To avoid focusing only on the challenges, I always like to ask: what have you found rewarding about creating an inclusive classroom space?
I'm used to listening to un-nuanced ideological positions at times due to friends and family. It seems that no one ever changes their minds or even listens to the other person. The classroom tends to be a more neutral space—a space for learning—where students can open up without the righteous anger that fuels political debates. While we all have our own opinions, I call on students to be “neutralizers” to maintain a respectful atmosphere in which we can all learn from each other. It’s always so rewarding to hear students’ passion coming out in the class and to watch them evolve in their thinking over the course of the semester.
Finally, in a more general sense, how have you thought about intentionally crafting diversity into your classes—be it sculpting syllabi or writing questions with certain issues in mind?
First, I want to talk about an example of a class where I’ve had to change my approach after realizing that I wasn’t really engaging difference in a thorough way. I’ve taught “Feminist Theology as Lived Religion” twice now. In developing this class, I wanted to avoid only bringing in the perspectives of white feminist theologians. Reflecting on the first time I taught the class, I realized that I used other voices just to show the evolution of feminist theology to make a point that we’re all theologians and use our perspectives to make our own theory. Then, as a faculty Doyle Fellow, I realized that the readings brought in voices that weren’t just white feminist theologians, but the speakers did not. I like to think I did a better job the second time by bringing in African American, Hispanic, and Asian speakers. I wanted to ensure that we had a true presence of diverse voices and opinions, rather than simply talking about them as readings in a series.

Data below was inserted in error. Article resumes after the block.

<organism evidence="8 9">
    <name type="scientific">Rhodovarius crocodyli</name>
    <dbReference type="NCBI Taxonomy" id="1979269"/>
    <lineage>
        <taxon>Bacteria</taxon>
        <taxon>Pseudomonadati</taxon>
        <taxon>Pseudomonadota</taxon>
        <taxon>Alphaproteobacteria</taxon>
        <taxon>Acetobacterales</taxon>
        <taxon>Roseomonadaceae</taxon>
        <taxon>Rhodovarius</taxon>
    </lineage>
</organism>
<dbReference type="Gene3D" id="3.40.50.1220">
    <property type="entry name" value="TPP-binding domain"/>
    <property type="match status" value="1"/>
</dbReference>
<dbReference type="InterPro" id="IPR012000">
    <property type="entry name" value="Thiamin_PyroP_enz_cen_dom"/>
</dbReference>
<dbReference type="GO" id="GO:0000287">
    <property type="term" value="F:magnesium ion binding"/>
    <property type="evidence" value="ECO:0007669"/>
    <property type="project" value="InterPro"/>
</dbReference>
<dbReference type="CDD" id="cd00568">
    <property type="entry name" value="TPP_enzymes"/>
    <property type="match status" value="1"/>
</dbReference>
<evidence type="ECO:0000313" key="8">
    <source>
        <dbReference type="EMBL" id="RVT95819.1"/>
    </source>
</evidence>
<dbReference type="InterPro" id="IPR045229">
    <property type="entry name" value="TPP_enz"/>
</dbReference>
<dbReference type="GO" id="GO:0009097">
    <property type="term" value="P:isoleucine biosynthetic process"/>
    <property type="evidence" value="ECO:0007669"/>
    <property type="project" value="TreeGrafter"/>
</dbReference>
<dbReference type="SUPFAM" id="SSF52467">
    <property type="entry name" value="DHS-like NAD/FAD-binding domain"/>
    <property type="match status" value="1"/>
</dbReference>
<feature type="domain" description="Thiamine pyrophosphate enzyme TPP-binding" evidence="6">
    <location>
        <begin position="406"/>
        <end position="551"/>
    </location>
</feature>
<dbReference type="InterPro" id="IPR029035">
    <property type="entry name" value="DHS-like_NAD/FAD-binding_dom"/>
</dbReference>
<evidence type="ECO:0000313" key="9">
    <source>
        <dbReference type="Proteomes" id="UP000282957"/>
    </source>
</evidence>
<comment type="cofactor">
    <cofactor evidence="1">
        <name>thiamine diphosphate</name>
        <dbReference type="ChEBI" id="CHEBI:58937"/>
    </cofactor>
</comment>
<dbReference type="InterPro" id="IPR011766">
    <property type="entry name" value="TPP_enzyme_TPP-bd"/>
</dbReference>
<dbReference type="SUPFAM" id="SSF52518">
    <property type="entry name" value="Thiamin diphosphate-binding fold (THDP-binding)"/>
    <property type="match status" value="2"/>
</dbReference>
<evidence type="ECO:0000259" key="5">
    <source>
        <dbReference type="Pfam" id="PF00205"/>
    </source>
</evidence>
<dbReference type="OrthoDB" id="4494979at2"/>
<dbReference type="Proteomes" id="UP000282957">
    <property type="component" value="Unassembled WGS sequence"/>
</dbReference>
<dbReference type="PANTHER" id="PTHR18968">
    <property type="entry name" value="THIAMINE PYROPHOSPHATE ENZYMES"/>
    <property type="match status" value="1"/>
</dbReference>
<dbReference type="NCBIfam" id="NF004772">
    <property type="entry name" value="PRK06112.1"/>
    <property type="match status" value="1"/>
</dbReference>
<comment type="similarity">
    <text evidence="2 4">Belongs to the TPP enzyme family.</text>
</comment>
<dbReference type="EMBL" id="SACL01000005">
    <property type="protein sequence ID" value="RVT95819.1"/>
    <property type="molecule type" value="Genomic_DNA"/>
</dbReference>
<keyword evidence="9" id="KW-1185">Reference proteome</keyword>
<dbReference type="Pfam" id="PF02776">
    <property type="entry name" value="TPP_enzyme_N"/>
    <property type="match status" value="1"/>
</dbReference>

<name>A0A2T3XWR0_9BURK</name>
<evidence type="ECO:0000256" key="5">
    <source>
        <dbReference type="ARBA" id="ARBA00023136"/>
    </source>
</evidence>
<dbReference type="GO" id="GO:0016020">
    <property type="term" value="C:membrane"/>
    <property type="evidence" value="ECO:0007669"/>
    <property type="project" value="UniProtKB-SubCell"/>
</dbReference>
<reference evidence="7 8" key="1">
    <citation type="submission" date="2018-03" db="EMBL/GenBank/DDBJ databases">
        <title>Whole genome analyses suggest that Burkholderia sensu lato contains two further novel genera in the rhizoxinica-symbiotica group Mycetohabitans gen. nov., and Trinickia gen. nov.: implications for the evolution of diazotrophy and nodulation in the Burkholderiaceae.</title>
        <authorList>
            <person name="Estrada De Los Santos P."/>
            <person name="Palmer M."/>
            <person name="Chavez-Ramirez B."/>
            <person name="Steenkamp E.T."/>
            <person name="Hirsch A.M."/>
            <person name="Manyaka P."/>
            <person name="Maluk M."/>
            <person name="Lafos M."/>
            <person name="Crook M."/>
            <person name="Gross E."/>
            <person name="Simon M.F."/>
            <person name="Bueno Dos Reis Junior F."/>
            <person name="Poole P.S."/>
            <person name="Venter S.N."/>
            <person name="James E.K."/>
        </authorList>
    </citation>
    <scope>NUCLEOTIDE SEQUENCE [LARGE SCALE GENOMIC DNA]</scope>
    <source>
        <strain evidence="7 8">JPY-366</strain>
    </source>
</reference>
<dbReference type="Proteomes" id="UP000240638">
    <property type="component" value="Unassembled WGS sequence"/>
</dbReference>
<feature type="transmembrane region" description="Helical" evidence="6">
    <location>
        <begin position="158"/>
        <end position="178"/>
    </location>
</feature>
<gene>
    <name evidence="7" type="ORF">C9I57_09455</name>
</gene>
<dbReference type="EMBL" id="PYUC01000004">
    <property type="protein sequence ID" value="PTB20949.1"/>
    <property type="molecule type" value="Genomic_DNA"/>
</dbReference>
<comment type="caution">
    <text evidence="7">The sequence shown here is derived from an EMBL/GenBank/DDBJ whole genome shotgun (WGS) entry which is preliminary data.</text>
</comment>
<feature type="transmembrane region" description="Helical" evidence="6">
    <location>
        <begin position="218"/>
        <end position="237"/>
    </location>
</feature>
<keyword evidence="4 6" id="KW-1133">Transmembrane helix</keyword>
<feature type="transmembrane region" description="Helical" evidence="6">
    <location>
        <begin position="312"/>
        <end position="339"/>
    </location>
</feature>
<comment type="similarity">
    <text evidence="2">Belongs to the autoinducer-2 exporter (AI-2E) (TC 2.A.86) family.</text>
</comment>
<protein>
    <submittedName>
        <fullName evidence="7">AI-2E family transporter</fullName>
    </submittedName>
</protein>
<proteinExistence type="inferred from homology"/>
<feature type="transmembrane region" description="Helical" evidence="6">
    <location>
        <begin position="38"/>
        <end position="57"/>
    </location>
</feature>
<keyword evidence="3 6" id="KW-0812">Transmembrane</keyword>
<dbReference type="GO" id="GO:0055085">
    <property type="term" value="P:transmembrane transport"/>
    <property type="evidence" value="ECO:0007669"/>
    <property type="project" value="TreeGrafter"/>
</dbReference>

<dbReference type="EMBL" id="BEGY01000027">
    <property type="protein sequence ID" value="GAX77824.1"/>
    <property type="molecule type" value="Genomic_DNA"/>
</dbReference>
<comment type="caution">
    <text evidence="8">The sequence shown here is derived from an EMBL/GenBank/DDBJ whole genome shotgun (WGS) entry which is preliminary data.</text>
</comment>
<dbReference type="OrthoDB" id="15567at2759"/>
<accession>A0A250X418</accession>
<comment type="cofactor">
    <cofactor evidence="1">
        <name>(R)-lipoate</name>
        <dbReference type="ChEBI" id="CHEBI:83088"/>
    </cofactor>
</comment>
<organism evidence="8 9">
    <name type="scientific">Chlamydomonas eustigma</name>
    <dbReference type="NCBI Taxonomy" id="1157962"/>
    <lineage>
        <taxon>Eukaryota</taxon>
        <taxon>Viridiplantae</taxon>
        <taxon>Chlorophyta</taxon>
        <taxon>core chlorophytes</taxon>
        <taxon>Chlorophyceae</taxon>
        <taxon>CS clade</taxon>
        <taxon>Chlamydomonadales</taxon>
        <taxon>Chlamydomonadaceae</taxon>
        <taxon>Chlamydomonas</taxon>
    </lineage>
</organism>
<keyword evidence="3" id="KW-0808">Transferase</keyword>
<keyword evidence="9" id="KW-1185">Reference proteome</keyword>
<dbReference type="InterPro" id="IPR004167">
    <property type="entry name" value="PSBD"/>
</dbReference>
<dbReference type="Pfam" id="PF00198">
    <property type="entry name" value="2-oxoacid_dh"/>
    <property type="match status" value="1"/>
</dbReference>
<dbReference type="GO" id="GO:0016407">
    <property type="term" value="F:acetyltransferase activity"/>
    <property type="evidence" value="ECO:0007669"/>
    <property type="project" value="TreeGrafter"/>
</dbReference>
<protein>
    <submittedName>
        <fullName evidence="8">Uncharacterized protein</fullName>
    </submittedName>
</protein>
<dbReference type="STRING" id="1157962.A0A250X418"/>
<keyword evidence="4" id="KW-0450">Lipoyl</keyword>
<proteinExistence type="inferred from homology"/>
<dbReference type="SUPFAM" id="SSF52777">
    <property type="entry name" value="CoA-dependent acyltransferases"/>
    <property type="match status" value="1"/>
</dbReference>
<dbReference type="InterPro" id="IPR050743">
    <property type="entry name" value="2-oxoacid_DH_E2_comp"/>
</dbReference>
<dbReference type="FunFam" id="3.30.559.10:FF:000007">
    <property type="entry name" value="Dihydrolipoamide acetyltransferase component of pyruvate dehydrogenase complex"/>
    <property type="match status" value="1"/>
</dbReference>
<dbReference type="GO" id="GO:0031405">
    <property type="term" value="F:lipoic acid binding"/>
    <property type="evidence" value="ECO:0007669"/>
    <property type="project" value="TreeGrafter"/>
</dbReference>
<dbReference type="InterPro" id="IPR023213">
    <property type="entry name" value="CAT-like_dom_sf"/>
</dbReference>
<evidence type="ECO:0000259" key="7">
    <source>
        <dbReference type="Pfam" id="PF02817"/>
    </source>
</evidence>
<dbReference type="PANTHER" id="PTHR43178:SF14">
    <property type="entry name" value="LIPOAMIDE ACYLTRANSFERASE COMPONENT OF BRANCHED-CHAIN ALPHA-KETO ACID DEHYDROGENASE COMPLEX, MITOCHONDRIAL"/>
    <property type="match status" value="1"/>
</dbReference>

Ultimately, from my work in promoting ideological diversity in the classroom to displacing power from my hands into the students’, I try to embody the philosophy of the “Peaceable Classroom,” a feminist theory on pedagogy. The main idea is that as a teacher, I have a glowing sword in the classroom that I must use for bullies or students who attempt to dominate discussion without listening to other perspectives or allowing their fellow students to contribute and actively engage with the materials. I have tried to learn to be a feminist in a classroom using power equitably.